See also:short critical account of the most important of these in Charles, op. cit. pp . 9-2I . The different Elements in the Book, with their respective Characteristics and
See also:Dates.—We have remarked above that the Book of Enoch is divided into five. parts—i.-xxxvi., xxxvii.-lxxi., lxxii. lxxxii., lxxxiii.-xc., xci-cviii . Some of these parts constituted' originally
See also:treatises . In the course of their reduction and incorporation into a single work they suffered much mutilation and loss . From an early date the compositeness of this work was recognized . Scholars have varied greatly in their critical analyses of the work (see Charles, op. cit . 6-21, 309-311)• The analysis which gained most acceptation was that of Dillmann (Herzog's Realencyk.2 Xii . 350-352), according to whom the present books consist of—(I) the groundwork, i.e. i.-xxxvi., lxxii.-cv., written in the time of John
See also:Hyrcanus; (2) xxxvii.-lxxi., xvii.-xix., .before 64 B.C.; (3) the Noachic fragments, vi . 3-8, viii . I-3, IX .
7, X . I, II, XX., XXXiX . I, 2a, liv . 7-IV . 2, IX., lxv.-lxix . 25, cvi.-cvii.; and (4) cviii., from a later
See also:hand . With much of this analysis there is no reason to disagree . The similitudes are undoubtedly of different authorship from the rest of the book, and certain portions of the book are derived from the Book of Noah . On the other hand, the so-called groundwork has no existence unless in the minds of earlier critics and some of their belated followers in the present . It springs from at least four hands, and may be roughly divided into four parts, corresponding to the present actual divisions of the book . A new critical analysis of the book based on this view was given by Charles (op. cit. pp . 24-33), and further
See also:developed by Clemen and Beer .
The analysis of the latter (see Herzog, Realencyk.3 xiv . 240) is very complex . The book, according to this scholar, is composed of the following separate elements from the Enoch tradition:—(I) Ch. i.-v.; (2) xii-xvi.; (3) xvii.-xix . ; (4) xx.-xxxvi.; (5) xxxvii.-lxix . (from diverse
See also:sources); (6) lxx.-lxxi.; (7) lxxii.-lxxxii.; (8) lxxxiii.-lxxxiv.; (9) lxxxv.-xc.; (Io) xciii., cxi . I2-17; (II) XCi . I-II, 18, 19, xcii., xciv.-cv.; (12) cviii., and from the Noah tradition; (13) vi.-xi.; (14) xxxix. i-2a, liv . 7–lv . 2, lx., lxv.-lxix . 25; (15) cvi.-cvii . Thus while Clemen finds eleven separate sources, Beer finds fifteen . A fresh. study from the hand of Appel (Die Composition des athiopischen Henochbuchs, 1906) seeks to reach a final analysis of our book .
But though it evinces considerable insight, it cannot
See also:escape the
See also:charge of extravagance . The original book or ground-work of Enoch consisted of i.-xvi., xx.-xxxvi . This work called forth a
See also:host of imitators, and a number of their writings, together with the groundwork, were edited as a Book of Methuselah, i.e. lxxii.-cv . Then came the final redactor, who interpolated the groundwork and the Methuselah sections, adding two others from his own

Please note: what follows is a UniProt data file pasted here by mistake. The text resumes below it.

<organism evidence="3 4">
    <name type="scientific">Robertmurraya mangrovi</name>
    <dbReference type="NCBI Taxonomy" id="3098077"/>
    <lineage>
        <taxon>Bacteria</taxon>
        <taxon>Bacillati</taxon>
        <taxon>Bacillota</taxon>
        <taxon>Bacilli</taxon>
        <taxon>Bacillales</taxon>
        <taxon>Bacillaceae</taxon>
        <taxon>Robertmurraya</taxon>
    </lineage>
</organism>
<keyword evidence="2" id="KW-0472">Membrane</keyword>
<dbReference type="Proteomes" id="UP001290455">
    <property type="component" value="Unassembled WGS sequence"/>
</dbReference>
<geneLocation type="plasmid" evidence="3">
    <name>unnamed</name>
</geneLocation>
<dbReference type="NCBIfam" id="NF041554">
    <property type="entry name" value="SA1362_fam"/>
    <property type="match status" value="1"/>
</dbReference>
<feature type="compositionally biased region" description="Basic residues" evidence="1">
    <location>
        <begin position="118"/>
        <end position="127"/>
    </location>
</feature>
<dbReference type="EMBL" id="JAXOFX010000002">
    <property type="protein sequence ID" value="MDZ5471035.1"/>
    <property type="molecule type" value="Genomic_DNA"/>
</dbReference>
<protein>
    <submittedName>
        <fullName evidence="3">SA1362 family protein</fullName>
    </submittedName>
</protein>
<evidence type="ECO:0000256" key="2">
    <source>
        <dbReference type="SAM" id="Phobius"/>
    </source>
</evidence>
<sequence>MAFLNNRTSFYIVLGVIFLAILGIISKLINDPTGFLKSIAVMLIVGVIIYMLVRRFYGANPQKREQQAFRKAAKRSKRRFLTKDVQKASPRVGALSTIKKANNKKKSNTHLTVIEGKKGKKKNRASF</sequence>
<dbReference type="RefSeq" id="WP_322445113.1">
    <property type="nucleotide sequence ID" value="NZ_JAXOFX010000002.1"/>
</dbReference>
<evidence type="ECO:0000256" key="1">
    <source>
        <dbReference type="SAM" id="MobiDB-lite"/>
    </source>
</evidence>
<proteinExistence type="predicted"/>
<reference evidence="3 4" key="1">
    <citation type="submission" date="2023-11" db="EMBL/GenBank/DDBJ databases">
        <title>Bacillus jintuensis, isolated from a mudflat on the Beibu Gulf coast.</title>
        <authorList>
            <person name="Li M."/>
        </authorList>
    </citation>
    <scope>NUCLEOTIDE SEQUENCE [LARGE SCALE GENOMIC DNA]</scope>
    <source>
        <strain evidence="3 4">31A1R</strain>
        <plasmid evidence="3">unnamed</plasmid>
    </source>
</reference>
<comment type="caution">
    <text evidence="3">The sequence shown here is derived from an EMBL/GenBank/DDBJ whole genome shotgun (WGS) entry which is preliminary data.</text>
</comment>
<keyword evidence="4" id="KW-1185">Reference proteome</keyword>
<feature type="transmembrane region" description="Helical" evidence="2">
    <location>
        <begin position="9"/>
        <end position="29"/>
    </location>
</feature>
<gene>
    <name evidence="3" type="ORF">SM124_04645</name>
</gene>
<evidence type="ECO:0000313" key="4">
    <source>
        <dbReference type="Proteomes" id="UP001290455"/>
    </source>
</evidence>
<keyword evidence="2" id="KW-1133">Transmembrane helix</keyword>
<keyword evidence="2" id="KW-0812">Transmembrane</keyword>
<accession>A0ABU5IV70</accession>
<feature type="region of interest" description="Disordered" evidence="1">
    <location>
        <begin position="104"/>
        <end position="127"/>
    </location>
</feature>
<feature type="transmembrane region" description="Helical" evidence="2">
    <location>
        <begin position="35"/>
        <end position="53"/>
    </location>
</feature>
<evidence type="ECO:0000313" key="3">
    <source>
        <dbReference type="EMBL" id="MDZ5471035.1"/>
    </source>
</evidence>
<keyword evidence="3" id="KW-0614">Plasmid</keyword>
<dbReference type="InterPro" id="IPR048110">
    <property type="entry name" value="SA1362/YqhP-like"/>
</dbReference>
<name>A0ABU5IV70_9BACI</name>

See also:pen . The Similitudes he worked up from a series of later sources, and gave them the second place in the final work authenticating them with the name of Noah . The date of the publication of the entire work Appel assigns to the years immediately following the
See also:death of Herod . We shall now give an analysis of the book, with the dates of the various sections where possible . Of these we shall deal with the easiest first .
See also:Chap. lxxii.-lxxxii. constitutes a work in itself, the writer of which had very different
See also:objects before him from the writers of the rest of the book . His
See also:sole aim is to give the
See also:law of the heavenly bodies . His work has suffered disarrangements and interpolations at the hands of the editor of the whole work . Thus Ixxvi.-lxxvii., which are concerned with the winds, the quarters of the
See also:heaven, and certain
See also:geographical matters, and lxxxi., which is concerned wholly with ethical matters, are
See also:foreign to a work which professes in its title (lxxii .
I) to deal only with the luminaries of the heaven and their
See also:laws . Finally, lxxxii. should stand before lxxix.; for the opening words of the latter suppose it to be already read . The date of this section can be partially established, for it was known to the author of
See also:Jubilees, and was therefore written before the last third of the 2nd century B.c . Chaps. lxxxiii.-xc.—This section was written before 161 B.C., for " the
See also:horn," who is Judas the Maccabee, was still warring when the author was writing . (Dillmann,
See also:Schurer and others take the great horn to be John Hyrcanus, but this
See also:interpretation does violence to the text.) These chapters recount three visions: the first two deal with the first-
See also:judgment; the third with the entire history of the world till the final judgment . An eternal Messianic
See also:kingdom at the close of the judgment is to be established under the
See also:Messiah, with its centre in the New Jerusalem set up by
See also:God Himself . Chaps. xci.-civ.-In the preceding section the Maccabees were the religious champions of the nation and the friends of the I3asidim . Here they are leagued with the
See also:Sadducees, and are the declared foes of the Pharisaic party . This section was written therefore after 134 B.C., when the
See also:breach between John Hyrcanus and the
See also:Pharisees took place and before the savage massacres of the latter by Jannaeus (95 B.C.) ; for it is not likely that in a book dealing with the sufferings of the Pharisees such a reference would be omitted . These chapters indicate a revolution in the religious hopes of the nation . An eternal Messianic kingdom is no longer anticipated, but only a temporary one, at the close of which the final judgment will ensue . The righteous dead rise not to this kingdom but to spiritual blessedness in heaven itself—to an immortality of the soul .
This section also has suffered at the hands of the final editor . Thus xci . 12-17, which. describe the last three
See also:weeks of the Ten-Weeks Apocalypse, should be read immediately after xciii . 1-1o, which recount the first seven weeks of the same apocalypse . But, furthermore, the section obviously begins with xcii . " Written by Enoch the